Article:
A secretive intelligence unit within the Honolulu Police Department known for its long history of scandal and corruption is undergoing a new transition, according to internal documents obtained by Civil Beat.
Chief Susan Ballard recently reassigned oversight of the Intelligence Enforcement Unit to HPD’s Investigative Bureau, meaning it will no longer be under the direct supervision of Deputy Police Chief John McCarthy and will include more layers of oversight from other commanders within the department.
The directive did not include any explanations for the change.
The move comes after a Civil Beat investigation found that McCarthy had assigned the IEU to conduct surveillance on former Honolulu Medical Examiner Dr. Christopher Happy when he was still working for the city in March 2019.
Questions have been raised about the operation and whether it was a politically motivated abuse of power, especially considering it occurred while Happy was at odds with Honolulu Mayor Kirk Caldwell’s administration over poor work conditions at the city morgue and a growing backlog of autopsy reports.
Happy was one of Caldwell’s only cabinet members who could not be fired outright by the mayor without a hearing before the Honolulu City Council.
Ballard has refused to talk about the operation.
McCarthy, on the other hand, was forced to answer questions from the Honolulu Police Commission earlier this month after Chairwoman Shannon Alivado said the surveillance detail “raises some red flags.”
“We did nothing wrong,” McCarthy told the commissioners. “I stand by the actions that we did. There was no personal vendetta. There was no personal gain by what was done.”
He acknowledged that the department destroyed all the police reports related to the investigation, which he said involved a vague allegation of drug activity that came to him via the mayor’s office.
Neither Ballard or McCarthy responded to Civil Beat’s request for an interview about IEU’s reassignment. Instead, HPD spokeswoman Michelle Yu issued a written statement.
“The IEU works closely with the Narcotics/Vice and Criminal Investigation Divisions, both of which are part of the Investigative Bureau,” Yu said. “The move is intended to make investigations more efficient and effective by making it easier for the unit to share its information and resources with the other divisions.”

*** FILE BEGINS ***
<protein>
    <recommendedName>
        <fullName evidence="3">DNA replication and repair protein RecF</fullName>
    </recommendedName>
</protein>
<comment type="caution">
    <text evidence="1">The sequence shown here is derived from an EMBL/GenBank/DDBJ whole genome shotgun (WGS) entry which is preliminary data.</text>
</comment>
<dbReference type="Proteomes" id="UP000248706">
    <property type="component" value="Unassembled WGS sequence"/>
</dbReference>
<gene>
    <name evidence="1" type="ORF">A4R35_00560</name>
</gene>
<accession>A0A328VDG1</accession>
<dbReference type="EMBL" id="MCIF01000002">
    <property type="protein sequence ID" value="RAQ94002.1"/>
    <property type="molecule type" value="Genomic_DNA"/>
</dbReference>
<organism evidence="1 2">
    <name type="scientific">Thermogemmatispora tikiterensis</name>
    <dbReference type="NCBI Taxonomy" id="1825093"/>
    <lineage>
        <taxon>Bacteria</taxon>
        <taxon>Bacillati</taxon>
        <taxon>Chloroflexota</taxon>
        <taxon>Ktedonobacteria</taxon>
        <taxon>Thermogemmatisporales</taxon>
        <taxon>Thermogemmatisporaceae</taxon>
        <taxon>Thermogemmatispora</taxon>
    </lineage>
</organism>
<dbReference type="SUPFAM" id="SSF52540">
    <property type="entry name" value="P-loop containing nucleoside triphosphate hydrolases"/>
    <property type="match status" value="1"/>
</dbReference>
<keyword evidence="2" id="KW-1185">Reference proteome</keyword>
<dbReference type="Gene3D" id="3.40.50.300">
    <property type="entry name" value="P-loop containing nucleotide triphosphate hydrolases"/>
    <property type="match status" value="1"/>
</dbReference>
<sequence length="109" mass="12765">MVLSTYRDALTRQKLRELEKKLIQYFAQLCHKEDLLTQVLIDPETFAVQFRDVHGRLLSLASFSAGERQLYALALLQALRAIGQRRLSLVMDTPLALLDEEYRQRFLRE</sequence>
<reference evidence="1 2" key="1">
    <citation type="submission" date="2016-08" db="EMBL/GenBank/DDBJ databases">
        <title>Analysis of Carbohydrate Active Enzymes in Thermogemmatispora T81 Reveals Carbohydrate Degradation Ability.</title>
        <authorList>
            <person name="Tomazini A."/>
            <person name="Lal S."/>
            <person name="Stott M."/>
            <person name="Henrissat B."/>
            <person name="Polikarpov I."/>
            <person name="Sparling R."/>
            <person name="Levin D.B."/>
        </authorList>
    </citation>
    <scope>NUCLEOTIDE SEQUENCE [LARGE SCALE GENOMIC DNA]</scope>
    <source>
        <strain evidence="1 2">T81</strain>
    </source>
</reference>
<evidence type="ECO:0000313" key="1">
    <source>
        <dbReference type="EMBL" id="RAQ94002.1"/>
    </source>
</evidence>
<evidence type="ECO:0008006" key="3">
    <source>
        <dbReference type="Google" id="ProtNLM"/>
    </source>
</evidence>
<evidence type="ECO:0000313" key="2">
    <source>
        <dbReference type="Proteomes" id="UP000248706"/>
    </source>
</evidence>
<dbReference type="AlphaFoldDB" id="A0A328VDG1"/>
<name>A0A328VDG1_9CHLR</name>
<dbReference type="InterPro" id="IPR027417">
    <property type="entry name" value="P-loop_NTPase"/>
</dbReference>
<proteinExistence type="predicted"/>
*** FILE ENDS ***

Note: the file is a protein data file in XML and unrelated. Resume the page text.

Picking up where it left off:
For decades, the IEU was known as the Criminal Intelligence Unit. The CIU handled some of the department’s most sensitive investigations related to drugs, terrorism and organized crime, and reported directly to the chief’s office.
Over the years, though, the unit gained a reputation as the chief’s own personal goon squad. Some of its members were also arrested — and in one case killed in a gangland-style execution — after crossing over into criminal conduct.
The most recent CIU controversy involved Ballard’s predecessor, Louis Kealoha, who’s now headed to federal prison after he and his wife, Katherine, a former city prosecutor, used the unit to frame a family member for the theft of their mailbox.
One of her first acts was renaming it the IEU. She also said that the officers assigned to the unit would write police reports so that their actions could be held accountable rather than operating in the shadows.
In December, Ballard testified before a City Council committee about the steps she’s taken to prevent another Kealoha scandal from taking place on her watch in response to the findings of a recent audit focused on officer misconduct.
She admitted that there was little that had been done to prevent another Kealoha-like situation from occurring in the future because the power of the police chief is largely unchecked.
“As far as to stop it again, you’ve just got to make sure that the person you hired is ethical and is doing the right thing because the police chief makes all the decisions for the department,” she told the council committee.
Civil Beat reporter Christina Jedra contributed to this report.
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